Background: How authorities are learning about export violations

What are the chances that licensing authorities and other State officials are discovering export control violations? In other words, if someone exports illegally, will the Government learn about it and will it take enforcement or other actions? Sources where public administrations can get information are multiple. Here are the essential ones:

Customs controls. Customs authorities are checking physical goods at the national borders and/or in the respective countries. These checks may be more or less targeted and include random checks. The aim is to verify the compliance of customers declared transactions with regulations applicable to declared goods, and especially if these are restricted or prohibited goods. Controls are carried out on the documents and/or on goods when they are declared or within 3 years following acceptance of the customs declaration. Some controls are based on a risk analysis using computerized data processing procedures. They may include physical examination, inspection of the means of transport, collection of samples, and inquiries.

Outreach by licensing authorities. Checks similar to customs controls may be done by licensing authorities, even on company’s premises. These may happen during the examination phase of a license application, at the time of the export or post-export (for example, after having received company’s reporting on exports made the previous year).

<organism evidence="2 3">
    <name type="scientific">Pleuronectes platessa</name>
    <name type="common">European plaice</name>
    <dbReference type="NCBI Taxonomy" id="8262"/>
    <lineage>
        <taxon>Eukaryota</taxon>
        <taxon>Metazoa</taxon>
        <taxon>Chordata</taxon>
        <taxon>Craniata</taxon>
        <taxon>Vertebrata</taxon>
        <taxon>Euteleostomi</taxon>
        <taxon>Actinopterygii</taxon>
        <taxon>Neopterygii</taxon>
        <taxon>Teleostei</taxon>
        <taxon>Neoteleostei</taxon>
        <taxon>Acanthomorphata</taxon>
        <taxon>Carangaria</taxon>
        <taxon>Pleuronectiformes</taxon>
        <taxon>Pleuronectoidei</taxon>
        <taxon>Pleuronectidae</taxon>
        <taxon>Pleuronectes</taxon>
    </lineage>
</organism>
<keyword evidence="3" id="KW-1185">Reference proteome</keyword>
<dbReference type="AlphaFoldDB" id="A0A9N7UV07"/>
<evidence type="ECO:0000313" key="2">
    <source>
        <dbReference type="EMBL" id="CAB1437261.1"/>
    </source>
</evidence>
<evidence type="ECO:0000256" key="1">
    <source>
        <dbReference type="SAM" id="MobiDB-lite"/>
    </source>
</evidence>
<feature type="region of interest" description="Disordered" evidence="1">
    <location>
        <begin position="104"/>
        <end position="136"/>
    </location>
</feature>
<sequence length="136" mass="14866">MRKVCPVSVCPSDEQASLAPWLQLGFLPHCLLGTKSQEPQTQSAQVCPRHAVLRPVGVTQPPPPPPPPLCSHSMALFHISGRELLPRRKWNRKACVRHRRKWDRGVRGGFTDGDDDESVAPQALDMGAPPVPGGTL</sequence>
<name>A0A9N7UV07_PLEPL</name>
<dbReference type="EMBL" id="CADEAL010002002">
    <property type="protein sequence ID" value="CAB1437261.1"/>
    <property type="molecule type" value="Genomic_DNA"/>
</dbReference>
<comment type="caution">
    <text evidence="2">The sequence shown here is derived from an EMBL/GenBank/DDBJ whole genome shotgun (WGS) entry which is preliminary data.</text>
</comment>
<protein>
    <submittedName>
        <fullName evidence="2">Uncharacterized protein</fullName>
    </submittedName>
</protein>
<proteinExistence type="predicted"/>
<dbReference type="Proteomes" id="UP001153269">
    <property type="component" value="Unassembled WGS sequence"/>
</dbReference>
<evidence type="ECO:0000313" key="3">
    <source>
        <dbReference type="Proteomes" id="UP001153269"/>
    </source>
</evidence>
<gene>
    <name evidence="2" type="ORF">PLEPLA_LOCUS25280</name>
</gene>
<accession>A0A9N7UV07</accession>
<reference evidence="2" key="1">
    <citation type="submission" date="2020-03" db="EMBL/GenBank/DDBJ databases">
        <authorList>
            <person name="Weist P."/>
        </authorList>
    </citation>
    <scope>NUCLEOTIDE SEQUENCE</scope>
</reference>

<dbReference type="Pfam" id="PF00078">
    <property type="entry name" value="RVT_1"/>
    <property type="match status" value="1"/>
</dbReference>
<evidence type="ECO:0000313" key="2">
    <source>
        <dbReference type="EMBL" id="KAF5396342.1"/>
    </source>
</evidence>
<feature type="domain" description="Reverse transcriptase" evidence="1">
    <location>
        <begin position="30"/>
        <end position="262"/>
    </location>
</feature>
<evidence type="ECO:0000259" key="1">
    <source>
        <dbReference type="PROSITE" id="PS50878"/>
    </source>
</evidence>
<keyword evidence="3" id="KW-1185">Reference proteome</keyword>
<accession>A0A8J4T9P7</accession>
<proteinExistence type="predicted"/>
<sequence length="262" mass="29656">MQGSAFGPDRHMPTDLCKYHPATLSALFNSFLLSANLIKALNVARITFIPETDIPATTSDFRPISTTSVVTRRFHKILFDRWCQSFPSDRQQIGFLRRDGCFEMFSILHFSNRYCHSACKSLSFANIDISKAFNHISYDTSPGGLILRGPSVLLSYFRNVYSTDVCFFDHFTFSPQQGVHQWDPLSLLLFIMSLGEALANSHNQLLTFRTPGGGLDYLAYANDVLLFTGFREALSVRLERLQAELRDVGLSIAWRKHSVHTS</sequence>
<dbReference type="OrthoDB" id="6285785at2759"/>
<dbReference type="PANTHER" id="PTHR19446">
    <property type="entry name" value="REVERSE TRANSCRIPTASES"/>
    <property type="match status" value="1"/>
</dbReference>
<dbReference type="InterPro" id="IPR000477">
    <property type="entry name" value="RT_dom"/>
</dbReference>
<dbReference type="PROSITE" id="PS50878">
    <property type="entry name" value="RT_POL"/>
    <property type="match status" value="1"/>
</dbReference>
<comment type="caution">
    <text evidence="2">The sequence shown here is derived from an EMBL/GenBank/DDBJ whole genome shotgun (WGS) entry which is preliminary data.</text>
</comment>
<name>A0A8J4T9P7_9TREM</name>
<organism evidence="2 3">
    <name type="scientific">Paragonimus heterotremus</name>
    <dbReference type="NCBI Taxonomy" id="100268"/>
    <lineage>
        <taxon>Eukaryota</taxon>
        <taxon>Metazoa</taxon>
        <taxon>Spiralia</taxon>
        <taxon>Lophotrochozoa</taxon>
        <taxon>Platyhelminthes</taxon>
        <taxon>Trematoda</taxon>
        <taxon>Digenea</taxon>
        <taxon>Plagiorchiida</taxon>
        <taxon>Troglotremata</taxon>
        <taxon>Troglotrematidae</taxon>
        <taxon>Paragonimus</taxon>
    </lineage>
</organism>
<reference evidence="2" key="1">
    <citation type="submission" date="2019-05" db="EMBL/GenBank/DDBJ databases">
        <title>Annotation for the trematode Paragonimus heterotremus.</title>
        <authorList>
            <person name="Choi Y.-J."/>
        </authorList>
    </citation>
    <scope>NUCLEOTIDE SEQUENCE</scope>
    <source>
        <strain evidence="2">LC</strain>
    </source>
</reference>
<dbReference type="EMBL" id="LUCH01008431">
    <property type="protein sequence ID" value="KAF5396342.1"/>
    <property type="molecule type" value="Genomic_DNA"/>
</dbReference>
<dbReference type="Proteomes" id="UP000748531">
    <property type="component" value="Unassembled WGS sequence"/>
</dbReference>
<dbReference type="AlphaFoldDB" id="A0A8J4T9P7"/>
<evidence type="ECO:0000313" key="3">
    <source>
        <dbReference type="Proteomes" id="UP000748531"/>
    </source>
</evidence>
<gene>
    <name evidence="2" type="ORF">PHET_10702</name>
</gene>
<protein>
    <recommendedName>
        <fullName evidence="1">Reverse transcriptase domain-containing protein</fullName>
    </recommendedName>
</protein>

Disputes with employees or customers. Angry or dismissed employees, or unhappy customers, may inform authorities of possible export violations they are getting aware of.

Competitor complaints and commercial litigation. In order to achieve a level playing field, some companies are not reluctant to notify authorities about their competitors’ behaviour, and especially about export violations. This may also happen in the course of commercial litigation and export violations are often part of a threat to use them as a leverage to settle the case.

Diversion. You have sold your product to a specific country and end-user. If the product, without your knowledge, later on ends up in a different, often sensitive, country and at a different end-user, perhaps a sanctioned or otherwise listed entity, even if your initial export was perfectly legal, you may be approached by your competent authorities to answer to investigations, because your end-use check and diversion risk assessment was not fully compliant and processed.

In some countries, Government officials are obliged to notify facts of possible export violation to the public prosecutions office as soon as they get knowledge of those. Administrative sanctions may be enforced against companies and responsible staff, and often heavy criminal penalties are foreseen by applicable legislation.

A good business practice for exporting companies is to dedicate part of their internal compliance program to establish internal proceedings on how to deal with possible violations of export control laws and regulations.

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